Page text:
There have been attempts to justify these hostile acts against our foreign trade by arguing that through our trade with Germany we assist her in the war against England and France. It does not take much to convince oneself that these arguments are not worth a penny. You just have to compare the Soviet Union, say, with Rumania. It is well known that half of the whole foreign trade of Rumania consists of trade with Germany, and the share of Rumanian domestic product in her export to Germany, for instance, of some basic commodities like crude oil products and grain, far exceeds the share of our own domestic product in exports to Germany. Nevertheless, the British and French governments have not resorted to hostile acts toward Rumania and does not consider it possible to demand an end to the Rumanian trade with Germany. A strikingly different attitude prevails against the Soviet Union. Consequently, the hostile acts of Britain and France against the Soviet Union cannot be explained by the USSR trade with Germany, but by the futile expectations of the ruling circles in England and France, to use our country in the war against Germany and they, because of this, are conducting a policy of revenge towards the Soviet Union.

It should be added that all these hostile actions of Britain and France were carried out even though the Soviet Union up till now has not taken any unfriendly actions in regard to these countries. Fantasy-loaded plans attributed to the Soviet Union about some Red Army march "to India", "to the Orient" etc. are such obvious absurdities that only such people, who completely have lost their senses, can believe in this ridiculous nonsense. (Laughter). This is not the point, of course. The reason comes obviously from the fact that the neutrality policy pursued by the Soviet Union is not for the taste of the Anglo-French ruling class. Furthermore, it seems that their nerves are not quite all right. (Laughter). They want to impose on us a different policy, a policy of enmity and war against Germany, a policy which could allow them to use the USSR for imperialistic purposes. It is time for these gentlemen to understand that the Soviet Union is not and never will be a tool of an alien policy, and that the Soviet Union has always conducted and will always pursue her own policy irrespective of whether it pleases the ruling gentlemen in other countries or not. (Tumultuous, prolonged applause).

I will now go over to the Finnish issue.

What was the point of the war waged over the last three-odd months in Finland? You know that the point of these events was to safeguard the security of the northwestern borders of the Soviet Union and, above all, in safeguarding the security of Leningrad.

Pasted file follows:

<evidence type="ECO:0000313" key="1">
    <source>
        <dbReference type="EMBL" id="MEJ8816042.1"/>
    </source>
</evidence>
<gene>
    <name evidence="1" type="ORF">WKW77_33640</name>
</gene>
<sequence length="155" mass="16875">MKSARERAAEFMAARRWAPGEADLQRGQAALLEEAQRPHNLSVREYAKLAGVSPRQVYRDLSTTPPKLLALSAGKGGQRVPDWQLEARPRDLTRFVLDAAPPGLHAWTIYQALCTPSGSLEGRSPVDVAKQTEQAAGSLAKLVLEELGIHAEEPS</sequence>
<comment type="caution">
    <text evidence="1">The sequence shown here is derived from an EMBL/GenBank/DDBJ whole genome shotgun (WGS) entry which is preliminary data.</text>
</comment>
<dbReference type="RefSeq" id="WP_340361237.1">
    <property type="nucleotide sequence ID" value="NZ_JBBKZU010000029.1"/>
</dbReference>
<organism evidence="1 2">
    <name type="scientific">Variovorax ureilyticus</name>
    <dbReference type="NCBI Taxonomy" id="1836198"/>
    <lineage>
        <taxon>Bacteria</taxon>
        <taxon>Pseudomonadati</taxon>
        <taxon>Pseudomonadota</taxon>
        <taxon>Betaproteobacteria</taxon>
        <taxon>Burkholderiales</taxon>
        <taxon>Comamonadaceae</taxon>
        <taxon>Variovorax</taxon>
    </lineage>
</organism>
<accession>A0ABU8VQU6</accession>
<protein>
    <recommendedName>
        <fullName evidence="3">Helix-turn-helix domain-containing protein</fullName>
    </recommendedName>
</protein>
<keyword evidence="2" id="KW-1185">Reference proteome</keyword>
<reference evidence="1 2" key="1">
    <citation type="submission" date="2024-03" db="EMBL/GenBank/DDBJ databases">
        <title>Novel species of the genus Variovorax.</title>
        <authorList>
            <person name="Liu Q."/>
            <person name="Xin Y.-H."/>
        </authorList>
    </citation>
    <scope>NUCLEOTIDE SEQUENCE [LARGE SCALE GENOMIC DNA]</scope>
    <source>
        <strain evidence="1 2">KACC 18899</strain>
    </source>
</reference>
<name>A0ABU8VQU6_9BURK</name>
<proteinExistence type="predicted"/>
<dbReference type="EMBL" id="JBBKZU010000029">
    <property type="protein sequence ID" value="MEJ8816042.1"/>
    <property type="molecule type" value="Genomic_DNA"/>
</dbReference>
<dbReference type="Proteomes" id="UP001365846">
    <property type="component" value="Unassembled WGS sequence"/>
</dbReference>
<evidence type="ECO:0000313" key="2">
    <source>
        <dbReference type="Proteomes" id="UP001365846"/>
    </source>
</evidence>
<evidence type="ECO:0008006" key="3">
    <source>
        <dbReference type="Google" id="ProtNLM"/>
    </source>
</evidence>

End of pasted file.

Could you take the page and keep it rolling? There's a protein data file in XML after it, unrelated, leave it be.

All through October and November last year the Soviet government negotiated with the Finnish government about proposals, which we considered absolutely essential and urgent to achieve in securing the safety of the country, and especially the safety of Leningrad, as the international situation became more and more tension loaded. These negotiations ended in failure because of the hostile attitude of the Finnish representatives. Thus the solution of the issue was moved to the battlefield. You can be fully assured that if there had been no outside interference in Finland, if there had been fewer background operators of certain third-party countries to incite hostile policy against the Soviet Union, the Soviet Union and Finland had already at the beginning of last autumn reached an understanding and the matter would have been settled without war. But in spite of the fact that the Soviet government reduced its requests to a minimum, diplomatic means were not successful enough to reach a settlement.

Now that hostilities in Finland have ceased and a Peace Treaty between the USSR and the Republic of Finland has been signed, the significance of the war waged in Finland can and must be judged according to indisputable facts. These facts speak for themselves. These facts show that near Leningrad, all over the Karelian Isthmus to a depth of 50-60 kilometers, the Finnish authorities had erected numerous strong reinforced concrete and granite-ground fortifications armed with artillery and machine guns. The number of these fortifications ran into many hundreds. These military fortifications, particularly, reinforced concrete structures of high military strength, with their underground thoroughfares, surrounded by special anti-tank trenches and granite pillars, supported by a set-up of countless mine fields, constituted what was known as the "Mannerheim Line" which was constructed under the supervision of appropriate foreign experts to bear a likeness to the "Maginot Line" and "Siegfried Line". It should be mentioned that these fortifications were up till now considered as impregnable i.e. as fortifications never broken through by any army. It should also be mentioned that Finnish military authorities had tried in advance to convert every village in this area into a fortress furnished with arms, radio antennas and fuel stations. In many parts of southern and eastern Finland strategic railroads and highways, without any economic significance, were built right up to our borders.

In short, the military preparations in Finland have shown that Finland and particularly the Karelian Isthmus was already before 1939 set up as a ready-made military bridge-head for third-party countries' attack on the Soviet Union, on Leningrad.

Undeniable facts have shown that the hostility of the Finnish policy encountered by us last autumn was not accidental. Anti-Soviet forces prepared in Finland against our country and particularly Leningrad a military bridge-head, which under certain foreign policy circumstances, unfavorable to the Soviet Union, could have played its role in the plans of the anti-Soviet imperialists and their allies in Finland.